Offline Internet Consortium
The Offline Internet Consortium (OLI) brings together researchers and practitioners from around the world to build capacity for providing access to high quality networked information for those most in need. Half the world has no or inadequate broadband access, but there are many needs (in developing countries, in remote locations, in politically constrained settings, in post-disaster and post-conflict environments). Many OLI participants are already active in such work and all believe that the work can be advanced and that it can better be advanced if those who work in this area find ways to collaborate in advancing technology, advancing content creation, and advance the work of delivering solutions to populations that stand to benefit.
This website offers information about the achievements and possibilities of this work and encourages interested parties to join in the consortium’s work.
Tempe AZ (USA)
Jan. 31 - Feb. 1, 2018
Tempe AZ (USA)
Feb. 6-7, 2020
Twenty-five practitioners from around the world met at Arizona State University to explore possible synergies and the formation of a consortium to provide offline Internet services for communities without access to such services and as backup when Internet fails. Two years later we regathered to expand the group, review progress, and chart the way ahead.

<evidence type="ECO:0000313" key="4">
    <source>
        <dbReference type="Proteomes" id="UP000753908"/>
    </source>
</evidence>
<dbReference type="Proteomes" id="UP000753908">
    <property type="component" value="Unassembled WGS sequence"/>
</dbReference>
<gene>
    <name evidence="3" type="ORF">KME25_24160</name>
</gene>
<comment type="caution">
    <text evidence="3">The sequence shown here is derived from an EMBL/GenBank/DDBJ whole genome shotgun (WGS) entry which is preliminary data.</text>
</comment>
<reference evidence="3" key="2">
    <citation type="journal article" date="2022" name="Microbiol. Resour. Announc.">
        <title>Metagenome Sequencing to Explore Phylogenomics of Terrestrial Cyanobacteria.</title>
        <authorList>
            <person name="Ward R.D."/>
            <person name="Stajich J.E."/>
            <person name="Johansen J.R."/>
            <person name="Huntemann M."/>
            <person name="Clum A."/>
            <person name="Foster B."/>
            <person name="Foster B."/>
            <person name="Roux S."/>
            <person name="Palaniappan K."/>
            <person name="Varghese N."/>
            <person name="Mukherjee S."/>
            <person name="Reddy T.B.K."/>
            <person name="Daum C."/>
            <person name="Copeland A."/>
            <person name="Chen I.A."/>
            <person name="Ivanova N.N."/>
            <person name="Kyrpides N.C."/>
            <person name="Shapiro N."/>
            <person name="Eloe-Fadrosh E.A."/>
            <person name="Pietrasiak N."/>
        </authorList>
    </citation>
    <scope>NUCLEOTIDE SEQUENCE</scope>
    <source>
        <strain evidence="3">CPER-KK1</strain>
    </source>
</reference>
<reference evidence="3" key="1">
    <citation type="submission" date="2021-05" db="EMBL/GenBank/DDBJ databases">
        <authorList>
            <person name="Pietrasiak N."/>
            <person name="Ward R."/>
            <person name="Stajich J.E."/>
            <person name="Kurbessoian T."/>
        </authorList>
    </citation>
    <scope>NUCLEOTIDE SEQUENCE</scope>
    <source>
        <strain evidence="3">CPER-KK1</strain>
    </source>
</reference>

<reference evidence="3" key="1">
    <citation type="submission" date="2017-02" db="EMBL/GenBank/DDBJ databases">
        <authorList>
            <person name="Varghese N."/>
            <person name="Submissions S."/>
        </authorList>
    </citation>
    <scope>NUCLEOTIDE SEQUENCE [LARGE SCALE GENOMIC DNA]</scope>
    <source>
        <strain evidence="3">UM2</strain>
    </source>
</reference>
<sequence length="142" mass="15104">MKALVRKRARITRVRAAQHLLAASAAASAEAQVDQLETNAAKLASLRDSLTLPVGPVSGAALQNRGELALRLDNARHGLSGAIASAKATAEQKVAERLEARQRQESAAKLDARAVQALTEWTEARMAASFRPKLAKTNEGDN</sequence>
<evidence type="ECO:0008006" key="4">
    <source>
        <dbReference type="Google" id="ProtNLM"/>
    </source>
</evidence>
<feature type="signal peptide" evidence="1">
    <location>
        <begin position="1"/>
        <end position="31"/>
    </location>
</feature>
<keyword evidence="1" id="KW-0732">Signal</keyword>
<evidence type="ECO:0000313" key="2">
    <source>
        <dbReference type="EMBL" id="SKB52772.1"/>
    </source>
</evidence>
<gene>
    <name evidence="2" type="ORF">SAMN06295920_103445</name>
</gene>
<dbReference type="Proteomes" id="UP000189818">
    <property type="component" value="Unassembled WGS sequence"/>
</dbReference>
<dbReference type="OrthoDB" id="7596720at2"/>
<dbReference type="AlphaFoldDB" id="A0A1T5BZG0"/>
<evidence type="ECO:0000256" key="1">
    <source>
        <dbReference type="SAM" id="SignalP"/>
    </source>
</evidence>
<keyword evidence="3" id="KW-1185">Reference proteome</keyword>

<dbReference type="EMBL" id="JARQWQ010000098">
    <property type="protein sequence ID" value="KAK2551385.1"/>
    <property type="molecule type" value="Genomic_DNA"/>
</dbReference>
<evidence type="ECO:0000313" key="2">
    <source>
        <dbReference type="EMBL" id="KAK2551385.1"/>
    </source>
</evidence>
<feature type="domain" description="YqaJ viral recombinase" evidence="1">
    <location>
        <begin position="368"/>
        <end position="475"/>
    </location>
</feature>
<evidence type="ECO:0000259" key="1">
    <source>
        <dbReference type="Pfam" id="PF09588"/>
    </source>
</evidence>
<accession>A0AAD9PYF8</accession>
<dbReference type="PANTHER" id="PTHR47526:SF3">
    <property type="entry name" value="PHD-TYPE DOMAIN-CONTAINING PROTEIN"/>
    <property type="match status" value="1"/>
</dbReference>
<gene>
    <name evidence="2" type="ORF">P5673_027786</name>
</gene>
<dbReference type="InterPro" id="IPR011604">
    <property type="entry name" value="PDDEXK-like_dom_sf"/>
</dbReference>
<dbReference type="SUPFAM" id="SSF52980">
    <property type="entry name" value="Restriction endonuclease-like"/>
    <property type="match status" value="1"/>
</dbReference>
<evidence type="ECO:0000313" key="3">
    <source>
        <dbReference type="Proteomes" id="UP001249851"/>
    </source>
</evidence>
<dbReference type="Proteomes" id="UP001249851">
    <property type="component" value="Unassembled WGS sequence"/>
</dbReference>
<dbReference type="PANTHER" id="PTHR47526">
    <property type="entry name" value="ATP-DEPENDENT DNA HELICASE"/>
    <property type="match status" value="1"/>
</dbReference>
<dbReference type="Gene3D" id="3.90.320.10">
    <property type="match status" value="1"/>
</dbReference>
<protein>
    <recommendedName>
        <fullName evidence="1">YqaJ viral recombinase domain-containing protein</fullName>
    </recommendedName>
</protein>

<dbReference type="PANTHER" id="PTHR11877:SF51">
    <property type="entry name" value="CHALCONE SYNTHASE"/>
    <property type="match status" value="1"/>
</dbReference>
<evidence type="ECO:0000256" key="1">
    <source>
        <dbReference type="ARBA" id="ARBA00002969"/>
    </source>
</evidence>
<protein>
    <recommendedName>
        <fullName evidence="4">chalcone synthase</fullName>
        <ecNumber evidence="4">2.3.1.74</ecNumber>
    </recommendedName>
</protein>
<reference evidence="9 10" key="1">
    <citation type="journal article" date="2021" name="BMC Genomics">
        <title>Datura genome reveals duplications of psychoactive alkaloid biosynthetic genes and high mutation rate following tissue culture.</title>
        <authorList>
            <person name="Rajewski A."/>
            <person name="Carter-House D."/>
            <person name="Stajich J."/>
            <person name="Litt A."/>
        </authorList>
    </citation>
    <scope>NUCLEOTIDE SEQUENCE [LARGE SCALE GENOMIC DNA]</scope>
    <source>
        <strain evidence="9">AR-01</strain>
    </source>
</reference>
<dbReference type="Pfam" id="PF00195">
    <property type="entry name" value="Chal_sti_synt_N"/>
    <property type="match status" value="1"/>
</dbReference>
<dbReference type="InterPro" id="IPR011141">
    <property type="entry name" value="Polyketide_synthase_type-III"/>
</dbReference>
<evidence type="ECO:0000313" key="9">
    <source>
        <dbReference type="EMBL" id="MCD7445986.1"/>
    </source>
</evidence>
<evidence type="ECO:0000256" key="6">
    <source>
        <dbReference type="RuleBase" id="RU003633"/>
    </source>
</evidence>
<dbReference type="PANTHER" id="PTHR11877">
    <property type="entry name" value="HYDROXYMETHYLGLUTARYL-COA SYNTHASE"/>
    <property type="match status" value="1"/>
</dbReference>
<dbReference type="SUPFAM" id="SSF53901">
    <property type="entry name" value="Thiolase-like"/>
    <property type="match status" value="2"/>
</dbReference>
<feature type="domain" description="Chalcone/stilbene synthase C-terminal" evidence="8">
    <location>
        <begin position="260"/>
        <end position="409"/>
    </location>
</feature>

Digital technology offers unprecedented means to transmit, store, and utilize information. While a growing number of individuals and communities are able to benefit in numerous ways from the expanded opportunities that new technologies offer, there are nonetheless many populations and regions where Internet capabilities are weak to non-existent, resulting in loss of educational, cultural, economic, research, and social development. A growing number of independent organizations and individuals are devoting efforts to solving this problem of access to digital information to underserved populations. While making enormous headway, such organizations are often unaware of other efforts, opportunities, and technical advances that could be leveraged.
In order to explore these issues and to pursue solutions, Arizona State University Library and Bibliothèques Sans Frontières, with the involvement of IFLA, brought together and organized two international summits in February 2018 and February 2020 at the ASU Library in Tempe, Arizona, USA. This website reports their work.
“Everything that is done in the world is done by hope”